Functional skills are important as they essential elements of everyday life, by embedding functional skills i.e. English, maths and ICT it will give the learner with the skills and knowledge to work effectively and independently. In addition, Gould and Francis (2009:226) defined functional skills as: “the core elements of English, Maths and ICT that provide an individual with essential knowledge, skills and understanding that will enable them to operate confidently, effectively and independently in life and at work” These skills are often termed ‘transferable skills’ as they can be applied (or transferred) to different situations/contexts (Gravells, 2008). Furthermore, functional skills provide individuals with the skills and abilities they need to operate confidently, effectively and independently in life, their communities and work.
Individuals possessing these skills are able to progress in education, training and employment and make a positive contribution to the communities in which they live and work. It is expected that teachers of adult education courses will embed functional skills in their courses. The process of making use of naturally occurring activities to help learners develop functional skills is referred to as embedding functional skills, in other words, “they are there but attention is not necessary drawn to them” (Gould and Francis (2009:164). Delivering employability training within Community Task Programme allows for many opportunities to embed the skills into regular sessions. Examples of how I could achieve this in my area would be: Maths
Adding up working hours on timesheets
Planning one’s budget
Benefits of becoming self employed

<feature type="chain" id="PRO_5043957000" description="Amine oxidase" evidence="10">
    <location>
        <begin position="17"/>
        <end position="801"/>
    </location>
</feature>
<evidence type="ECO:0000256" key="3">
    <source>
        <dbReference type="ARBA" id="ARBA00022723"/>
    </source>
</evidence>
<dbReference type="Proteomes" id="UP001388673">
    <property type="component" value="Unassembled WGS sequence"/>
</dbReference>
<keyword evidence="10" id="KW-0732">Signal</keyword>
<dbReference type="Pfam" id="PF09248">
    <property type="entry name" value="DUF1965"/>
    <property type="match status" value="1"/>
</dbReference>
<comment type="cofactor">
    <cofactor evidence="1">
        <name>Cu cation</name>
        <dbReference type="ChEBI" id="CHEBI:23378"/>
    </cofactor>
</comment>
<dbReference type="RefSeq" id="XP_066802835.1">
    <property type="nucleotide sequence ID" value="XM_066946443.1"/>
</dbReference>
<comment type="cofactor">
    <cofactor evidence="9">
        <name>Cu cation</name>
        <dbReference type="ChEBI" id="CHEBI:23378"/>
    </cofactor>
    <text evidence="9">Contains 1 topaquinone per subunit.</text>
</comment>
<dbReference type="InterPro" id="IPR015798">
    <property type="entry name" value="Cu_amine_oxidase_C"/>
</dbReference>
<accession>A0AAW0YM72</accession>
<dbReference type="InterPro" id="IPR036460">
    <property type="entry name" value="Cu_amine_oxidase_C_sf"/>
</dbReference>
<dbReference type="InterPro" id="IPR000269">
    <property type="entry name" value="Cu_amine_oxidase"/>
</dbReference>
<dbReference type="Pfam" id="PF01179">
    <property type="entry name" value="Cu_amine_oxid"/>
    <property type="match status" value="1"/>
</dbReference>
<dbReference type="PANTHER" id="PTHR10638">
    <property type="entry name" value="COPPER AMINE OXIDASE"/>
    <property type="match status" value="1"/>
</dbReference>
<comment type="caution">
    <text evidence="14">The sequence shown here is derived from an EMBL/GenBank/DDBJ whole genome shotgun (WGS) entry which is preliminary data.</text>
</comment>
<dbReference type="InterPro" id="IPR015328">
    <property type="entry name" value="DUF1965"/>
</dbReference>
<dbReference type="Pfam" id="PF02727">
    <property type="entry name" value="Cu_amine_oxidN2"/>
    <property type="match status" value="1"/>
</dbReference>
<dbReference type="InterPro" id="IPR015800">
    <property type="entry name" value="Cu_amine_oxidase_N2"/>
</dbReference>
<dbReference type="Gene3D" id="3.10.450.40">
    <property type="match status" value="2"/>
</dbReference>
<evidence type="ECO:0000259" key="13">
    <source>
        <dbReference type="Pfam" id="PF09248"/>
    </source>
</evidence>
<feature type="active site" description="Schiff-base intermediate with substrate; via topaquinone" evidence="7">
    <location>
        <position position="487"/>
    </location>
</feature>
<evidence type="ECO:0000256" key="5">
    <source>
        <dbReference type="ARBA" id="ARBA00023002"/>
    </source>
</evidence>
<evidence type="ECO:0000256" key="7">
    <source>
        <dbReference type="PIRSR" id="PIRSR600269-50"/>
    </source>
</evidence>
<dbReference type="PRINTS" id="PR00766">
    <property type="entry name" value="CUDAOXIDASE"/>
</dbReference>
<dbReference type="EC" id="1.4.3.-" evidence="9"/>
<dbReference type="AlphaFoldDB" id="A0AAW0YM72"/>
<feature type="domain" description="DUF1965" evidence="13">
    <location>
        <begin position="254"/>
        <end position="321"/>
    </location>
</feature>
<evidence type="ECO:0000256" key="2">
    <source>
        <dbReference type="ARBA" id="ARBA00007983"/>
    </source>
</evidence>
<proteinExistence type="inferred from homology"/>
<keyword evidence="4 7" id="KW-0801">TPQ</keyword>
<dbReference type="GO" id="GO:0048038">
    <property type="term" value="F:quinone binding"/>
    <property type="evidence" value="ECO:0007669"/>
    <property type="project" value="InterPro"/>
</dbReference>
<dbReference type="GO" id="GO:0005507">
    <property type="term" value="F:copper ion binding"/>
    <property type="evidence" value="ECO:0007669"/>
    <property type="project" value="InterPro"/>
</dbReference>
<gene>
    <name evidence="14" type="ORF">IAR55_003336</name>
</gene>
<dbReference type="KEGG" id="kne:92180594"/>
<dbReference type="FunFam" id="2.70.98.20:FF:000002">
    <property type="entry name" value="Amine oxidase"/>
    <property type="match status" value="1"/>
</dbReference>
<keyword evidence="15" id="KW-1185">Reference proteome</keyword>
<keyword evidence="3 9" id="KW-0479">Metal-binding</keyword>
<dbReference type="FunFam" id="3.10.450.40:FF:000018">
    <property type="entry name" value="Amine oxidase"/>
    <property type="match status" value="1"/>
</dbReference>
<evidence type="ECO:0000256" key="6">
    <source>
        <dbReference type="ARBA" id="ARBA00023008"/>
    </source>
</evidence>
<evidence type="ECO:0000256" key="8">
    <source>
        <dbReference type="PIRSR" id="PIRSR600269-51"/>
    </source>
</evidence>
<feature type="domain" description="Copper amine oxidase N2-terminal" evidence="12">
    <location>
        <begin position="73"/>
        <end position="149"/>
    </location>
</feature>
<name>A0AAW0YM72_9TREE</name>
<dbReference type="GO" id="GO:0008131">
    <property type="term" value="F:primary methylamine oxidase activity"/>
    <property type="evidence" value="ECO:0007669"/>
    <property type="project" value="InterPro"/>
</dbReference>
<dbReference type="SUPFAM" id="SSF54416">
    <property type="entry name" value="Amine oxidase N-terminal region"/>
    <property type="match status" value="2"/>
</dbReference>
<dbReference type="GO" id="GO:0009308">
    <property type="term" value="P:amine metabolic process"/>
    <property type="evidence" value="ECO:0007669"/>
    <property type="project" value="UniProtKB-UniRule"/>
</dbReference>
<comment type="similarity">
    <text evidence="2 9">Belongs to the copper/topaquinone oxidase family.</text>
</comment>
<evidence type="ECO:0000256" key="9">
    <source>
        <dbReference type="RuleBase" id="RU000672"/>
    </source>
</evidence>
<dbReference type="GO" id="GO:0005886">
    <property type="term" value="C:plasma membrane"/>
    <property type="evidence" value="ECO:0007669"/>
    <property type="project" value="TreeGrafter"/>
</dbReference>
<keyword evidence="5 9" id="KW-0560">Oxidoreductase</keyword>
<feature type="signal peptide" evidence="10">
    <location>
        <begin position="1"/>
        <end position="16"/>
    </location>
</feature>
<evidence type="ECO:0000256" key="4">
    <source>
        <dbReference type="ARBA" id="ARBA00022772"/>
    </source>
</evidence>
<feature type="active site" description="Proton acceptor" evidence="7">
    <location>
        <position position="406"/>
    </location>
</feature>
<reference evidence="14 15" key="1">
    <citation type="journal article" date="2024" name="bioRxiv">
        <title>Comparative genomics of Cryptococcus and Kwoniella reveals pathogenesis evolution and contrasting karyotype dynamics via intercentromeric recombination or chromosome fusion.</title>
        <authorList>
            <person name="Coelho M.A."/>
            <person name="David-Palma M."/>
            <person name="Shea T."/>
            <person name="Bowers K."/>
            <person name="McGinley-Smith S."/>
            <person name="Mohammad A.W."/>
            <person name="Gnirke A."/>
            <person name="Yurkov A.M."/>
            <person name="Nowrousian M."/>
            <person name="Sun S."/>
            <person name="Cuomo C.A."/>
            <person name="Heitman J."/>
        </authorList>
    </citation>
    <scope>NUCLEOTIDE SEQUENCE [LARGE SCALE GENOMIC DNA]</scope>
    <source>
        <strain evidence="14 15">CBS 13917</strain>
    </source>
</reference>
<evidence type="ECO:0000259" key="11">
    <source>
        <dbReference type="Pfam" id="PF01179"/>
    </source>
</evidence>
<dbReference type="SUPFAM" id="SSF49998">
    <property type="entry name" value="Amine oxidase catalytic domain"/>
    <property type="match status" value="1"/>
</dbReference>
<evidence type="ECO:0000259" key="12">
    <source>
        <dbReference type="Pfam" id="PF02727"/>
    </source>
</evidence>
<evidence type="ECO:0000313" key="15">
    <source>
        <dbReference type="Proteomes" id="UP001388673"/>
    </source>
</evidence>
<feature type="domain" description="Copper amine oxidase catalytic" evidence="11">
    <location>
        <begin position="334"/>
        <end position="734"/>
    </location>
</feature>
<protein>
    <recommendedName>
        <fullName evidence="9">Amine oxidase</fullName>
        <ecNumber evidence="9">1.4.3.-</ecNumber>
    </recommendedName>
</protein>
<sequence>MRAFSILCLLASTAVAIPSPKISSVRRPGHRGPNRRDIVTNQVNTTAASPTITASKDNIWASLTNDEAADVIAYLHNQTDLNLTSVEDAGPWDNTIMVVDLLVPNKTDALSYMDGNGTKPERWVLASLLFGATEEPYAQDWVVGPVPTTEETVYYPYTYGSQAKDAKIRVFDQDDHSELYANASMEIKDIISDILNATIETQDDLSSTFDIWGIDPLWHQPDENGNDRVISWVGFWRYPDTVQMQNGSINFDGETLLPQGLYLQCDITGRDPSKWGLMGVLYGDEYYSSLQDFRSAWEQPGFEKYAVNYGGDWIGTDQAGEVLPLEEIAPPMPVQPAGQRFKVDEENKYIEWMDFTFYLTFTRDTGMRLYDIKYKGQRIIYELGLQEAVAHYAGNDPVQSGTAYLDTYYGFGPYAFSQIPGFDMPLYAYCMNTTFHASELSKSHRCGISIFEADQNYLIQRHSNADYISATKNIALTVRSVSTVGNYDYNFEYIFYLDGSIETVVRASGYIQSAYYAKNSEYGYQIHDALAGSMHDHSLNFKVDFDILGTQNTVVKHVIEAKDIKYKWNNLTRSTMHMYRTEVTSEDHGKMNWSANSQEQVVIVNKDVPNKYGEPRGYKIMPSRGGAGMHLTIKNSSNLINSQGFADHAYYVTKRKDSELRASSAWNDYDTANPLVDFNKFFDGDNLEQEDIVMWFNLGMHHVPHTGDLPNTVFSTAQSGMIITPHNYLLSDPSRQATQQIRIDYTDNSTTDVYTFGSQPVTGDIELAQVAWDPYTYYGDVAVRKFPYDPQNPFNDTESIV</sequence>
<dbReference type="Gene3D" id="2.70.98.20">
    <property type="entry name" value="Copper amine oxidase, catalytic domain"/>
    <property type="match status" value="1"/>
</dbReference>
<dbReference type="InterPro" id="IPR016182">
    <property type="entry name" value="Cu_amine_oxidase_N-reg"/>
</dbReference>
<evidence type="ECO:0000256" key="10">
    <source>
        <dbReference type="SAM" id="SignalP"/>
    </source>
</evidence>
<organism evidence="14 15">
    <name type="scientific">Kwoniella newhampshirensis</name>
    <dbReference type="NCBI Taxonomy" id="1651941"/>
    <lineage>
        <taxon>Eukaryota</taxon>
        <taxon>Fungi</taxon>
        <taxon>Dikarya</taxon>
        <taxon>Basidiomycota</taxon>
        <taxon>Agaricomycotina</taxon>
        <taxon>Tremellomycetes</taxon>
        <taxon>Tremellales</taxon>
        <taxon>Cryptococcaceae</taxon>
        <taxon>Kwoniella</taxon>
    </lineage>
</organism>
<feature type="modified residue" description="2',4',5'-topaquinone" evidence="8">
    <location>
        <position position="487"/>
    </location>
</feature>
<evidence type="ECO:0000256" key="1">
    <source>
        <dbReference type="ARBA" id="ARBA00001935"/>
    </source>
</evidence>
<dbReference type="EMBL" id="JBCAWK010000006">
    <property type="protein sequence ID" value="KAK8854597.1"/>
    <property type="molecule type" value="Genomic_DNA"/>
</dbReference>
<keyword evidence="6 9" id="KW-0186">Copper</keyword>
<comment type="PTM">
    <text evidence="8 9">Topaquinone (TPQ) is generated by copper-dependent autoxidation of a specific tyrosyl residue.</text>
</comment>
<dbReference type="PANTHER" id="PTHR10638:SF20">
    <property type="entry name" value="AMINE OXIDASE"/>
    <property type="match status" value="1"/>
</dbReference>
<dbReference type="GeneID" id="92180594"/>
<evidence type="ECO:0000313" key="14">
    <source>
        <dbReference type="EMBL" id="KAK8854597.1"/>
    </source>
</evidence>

Talking about savings
Taking part in group discussions/
Filling in job application forms
Skimming and scanning local newspaper when looking for a job
Completing Weekly Journal ITC
Looking for jobs online during job search sessions
Filling in online application forms
Creating/updating CVs or cover letters on Word Document
Applying for jobs by emails
By combining functional skills it is clear, applying these fundamental skills in the classroom, would help develop and in many cases improve on the basic skills previously obtained. The development of functional skills is the key to ensuring that learners are equipped with a good transferable skill set. Such a skill set will assist in developing a person’s employability and hold the gateway to well-being and prosperity. They help to make sense of daily life and enable individuals to establish for example which deals are the best for them when making a purchase, writing a letter of application or get the most from computer software at home or at their place of work.
Gould, J., Francis, M. 2009. Achieving your PTLLS Award: A Practical Guide to Successful Teaching in the Lifelong Learning Sector. SAGE Publications Ltd: London. Gravells, A. 2008. Preparing to Teach in the lifelong Learning Sector. Learning matters: Exeter.